During our first stop in Stockholm we were introduced to a Swedish rock band, the Backyard Babies. They had a new song and a new album coming out in a few days and were looking to make a music video. Perfect, we were in Scandinavia with a camera company as our host,  a massive locker of Manfrotto tripods supplied by our friends in Italy and a bunch of Cinevate movie making equipment. The timing worked out, and we made a music video.

The idea of making music videos was always something that intrigued me. It's the merging of my favorite art forms - poetry, music, visuals and storytelling. I grew up watching MTV and VH1 - back when they actually played music on those channels. As a kid and young teen I watched countless Making of the Video episodes. I saw the Foo Fighters and Red Hot Chili Peppers bring their music to life; I witnessed the incredible production and makeup that went into videos for Britney Spears and NSYNC.

In 2010 the Backyard Babies had been playing together for 20 years. The band was comprised of singer Nicke Borg, guitarist Dregen, bassist Johan Blomqvist and drummer Peder Carlson. We first met them at their studio in Stockholm to get to know each other and hear their new song, “Abandon.” 

We all immediately got along. They were down to Earth and open. Funny in a way that people who live their passion always are. Dregen was the personality of the group, outspoken and charming. Nicke was the intellect, quiet and thoughtful. Peder was energetic, always bouncing around with his hair in braided pigtails. Johan was more of a mystery. He didn't say much but greeted us with a friendly smile.

They were laid back and confident. They knew what they wanted, and we knew we could deliver.

They wanted a hard-charging video that would show what it felt like to be at one of their live shows; to show the work they put in and the product they created for their fans.

We quickly set up a couple lights and cameras in their studio and got to work. We recorded a couple run throughs of the song in their Stockholm studio that day, then we all took off for Turku, Finland. They had a show at a venue called Klubi the next night and we were set to record their setup and the show for the rest of the video.

Making some images in the Backyard Babies' Stockholm studio with our Chimera triolet and a Nikon D3s.

When we got to Turku - which is 2 hours north and west of Helsinki - it was negative 17 degrees Fahrenheit. For this Florida girl, that is a temperature that shouldn't exist. We walked around town very briefly - because I was frozen - to try and find a place to shoot a nice opener for the video; something to introduce the audience to the guys in the band.

It didn't take long. Turku is surrounded by water, the Baltic Sea, which was frozen solid. That January afternoon was a rare sunny day. The only thing in our sight was blue sky and flat, white ice. We called Nicke and Dregen and told them to meet us at the beach. We quickly set up a small Cinevate jib and shoulder rig. 

The band pulled up in their tour bus - which had a broken heater - and met us out on the ice. The shoot only took a couple minutes - we were all freezing - but we got what we needed. Their long shadows moving across the endless ice made for a perfect introduction - a Swedish rock band walking across the frozen Baltic.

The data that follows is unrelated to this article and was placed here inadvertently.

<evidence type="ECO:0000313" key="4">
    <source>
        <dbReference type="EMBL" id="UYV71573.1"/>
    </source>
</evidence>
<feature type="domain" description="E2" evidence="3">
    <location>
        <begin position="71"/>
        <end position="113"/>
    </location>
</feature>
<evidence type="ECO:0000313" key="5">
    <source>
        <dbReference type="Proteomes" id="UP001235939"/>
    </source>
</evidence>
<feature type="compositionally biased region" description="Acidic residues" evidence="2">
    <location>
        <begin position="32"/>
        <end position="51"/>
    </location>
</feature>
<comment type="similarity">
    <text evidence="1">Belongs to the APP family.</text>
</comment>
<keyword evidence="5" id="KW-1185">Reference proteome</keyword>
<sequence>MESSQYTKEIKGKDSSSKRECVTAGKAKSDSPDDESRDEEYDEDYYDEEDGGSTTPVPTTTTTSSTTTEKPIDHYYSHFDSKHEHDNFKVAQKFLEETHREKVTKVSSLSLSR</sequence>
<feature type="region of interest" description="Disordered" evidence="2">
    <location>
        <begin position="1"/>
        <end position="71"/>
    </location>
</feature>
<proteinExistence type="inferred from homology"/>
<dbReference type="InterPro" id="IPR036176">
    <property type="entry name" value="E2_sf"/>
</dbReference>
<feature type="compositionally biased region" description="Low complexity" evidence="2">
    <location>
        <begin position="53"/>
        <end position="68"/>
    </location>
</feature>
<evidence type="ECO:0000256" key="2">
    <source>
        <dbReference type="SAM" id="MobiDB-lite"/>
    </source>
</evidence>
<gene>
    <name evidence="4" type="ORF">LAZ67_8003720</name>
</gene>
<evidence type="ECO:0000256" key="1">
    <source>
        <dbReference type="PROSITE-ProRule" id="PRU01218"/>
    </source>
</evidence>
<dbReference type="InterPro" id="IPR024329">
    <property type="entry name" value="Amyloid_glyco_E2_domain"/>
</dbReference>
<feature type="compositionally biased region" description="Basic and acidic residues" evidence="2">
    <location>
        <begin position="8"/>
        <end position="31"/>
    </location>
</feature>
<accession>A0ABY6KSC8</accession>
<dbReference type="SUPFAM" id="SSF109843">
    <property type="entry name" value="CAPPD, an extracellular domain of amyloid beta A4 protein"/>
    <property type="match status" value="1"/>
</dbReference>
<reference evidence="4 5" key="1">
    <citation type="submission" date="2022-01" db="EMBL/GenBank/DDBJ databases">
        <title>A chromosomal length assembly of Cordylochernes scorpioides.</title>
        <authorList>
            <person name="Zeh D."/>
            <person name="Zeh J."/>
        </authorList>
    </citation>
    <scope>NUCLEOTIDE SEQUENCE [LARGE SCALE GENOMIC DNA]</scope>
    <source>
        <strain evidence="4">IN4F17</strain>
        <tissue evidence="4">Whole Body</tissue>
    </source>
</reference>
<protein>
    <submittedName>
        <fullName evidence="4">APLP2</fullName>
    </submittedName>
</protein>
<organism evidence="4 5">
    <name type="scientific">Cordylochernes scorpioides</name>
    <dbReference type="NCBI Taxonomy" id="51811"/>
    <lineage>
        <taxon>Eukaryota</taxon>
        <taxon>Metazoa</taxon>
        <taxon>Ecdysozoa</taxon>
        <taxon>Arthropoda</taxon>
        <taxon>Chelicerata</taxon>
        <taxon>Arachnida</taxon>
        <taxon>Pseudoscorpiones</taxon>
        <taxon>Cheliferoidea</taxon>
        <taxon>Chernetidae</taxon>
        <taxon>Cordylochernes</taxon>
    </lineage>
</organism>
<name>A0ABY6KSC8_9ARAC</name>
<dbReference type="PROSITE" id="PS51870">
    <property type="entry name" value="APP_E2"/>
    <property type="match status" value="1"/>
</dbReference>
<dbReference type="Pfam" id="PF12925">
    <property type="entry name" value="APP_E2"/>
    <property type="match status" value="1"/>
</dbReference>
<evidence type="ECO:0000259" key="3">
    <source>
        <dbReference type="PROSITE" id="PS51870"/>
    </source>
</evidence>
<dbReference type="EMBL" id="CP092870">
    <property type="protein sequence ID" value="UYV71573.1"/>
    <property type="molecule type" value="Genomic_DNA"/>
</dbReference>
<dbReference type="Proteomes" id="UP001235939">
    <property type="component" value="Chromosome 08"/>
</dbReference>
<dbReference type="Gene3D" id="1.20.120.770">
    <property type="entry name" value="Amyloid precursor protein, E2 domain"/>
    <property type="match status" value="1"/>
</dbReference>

From there we went back to Klubi to prepare for the show. The band setup their stage, we setup our cameras. We had  remote cameras on a pole in the back of the club, a camera on stage left, another on stage right, a long lens in the back focused on Nicke, a shoulder rig, a jib. We had it covered. 

The guys played the song a few times in rehearsal that afternoon so we could record it. We followed them through their pre-show routines. Nicke getting his mic ready. Dregen doing his hair. Johan setting his volume. Peder playing air drums.

Then the show started. All of our preparation came down to one play through of the song live. We shot other pieces throughout the show - photos of the band and fans, a stop motion of Peder playing the drums - but the the video needed to be them playing “Abandon” on stage.

It all happened quickly. Ten songs in, Nicke looked at me and nodded. That was our cue. I hit the test button on the Pocket Wizard in my jacket, triggering the remote camera at the back of the club. I started the camera on stage right, Bill started the camera on stage left. Our friend Curt Bianchi started the camera in the back. Our friends from Nikon helped protect all the cameras from the raucous crowd. Bill ran a slider in front of the stage. I had a D3s on a shoulder rig.

Part of the fun of the shoot was how unplanned it was. We went with feeling, just like they were doing on the stage. The end result, I think, shows that.

We quickly broke down all of our equipment after the show and got on a tour bus back to Helsinki. We had a speech the next day at noon where we were set to premiere the video. I opened my Macbook Pro, plugged in a portable hard drive and got to work. I edited the beginning of the video in the back of a tour bus with Mattias, our Swedish friend who introduced us to the Backyard Babies, asleep across from me.

Editing on the tour bus back to Helsinki with Mattias sleeping on the bench across from me.

I continued editing through the night and into the next day. I was almost done when our speech was set to begin, so Bill started without me. After an hour alone on stage in front of a Finnish audience (the Fins are notoriously quiet which is unnerving when you're presenting), Bill came backstage.

“Please tell me you're done,” Bill said. “I'm dying out there.”

“You're doing fine,” Peter Brodin told him. “Three people asked questions.  For a Finnish crowd that's huge.”

Then he slapped Bill on the back and we all laughed.

Helsinki was our last stop on the tour. In every other city our presentations had been like conversations, with people asking questions and offering comments. Every venue was filled to capacity. It was a full house in Helsinki, too, but unlike the other cities it was very quiet.  Not only did the crowd not ask questions, their facial expressions never changed, making it impossible to know if they were enjoying it at all.

I handed Bill a thumb drive with the exported video on it. He showed it to the audience without seeing it himself. When it finished playing, the crowd applauded loudly and a few people even raised their hands with questions. In Finnish terms, that made our presentation a massive success.

Over the years we have done a number of music videos, but this one is my favorite. Maybe it's the song, maybe it's the guys in the band, maybe it was the whole experience of being in Scandinavia in the winter. Whatever the reason, I love this video, the song and the memories it brings back.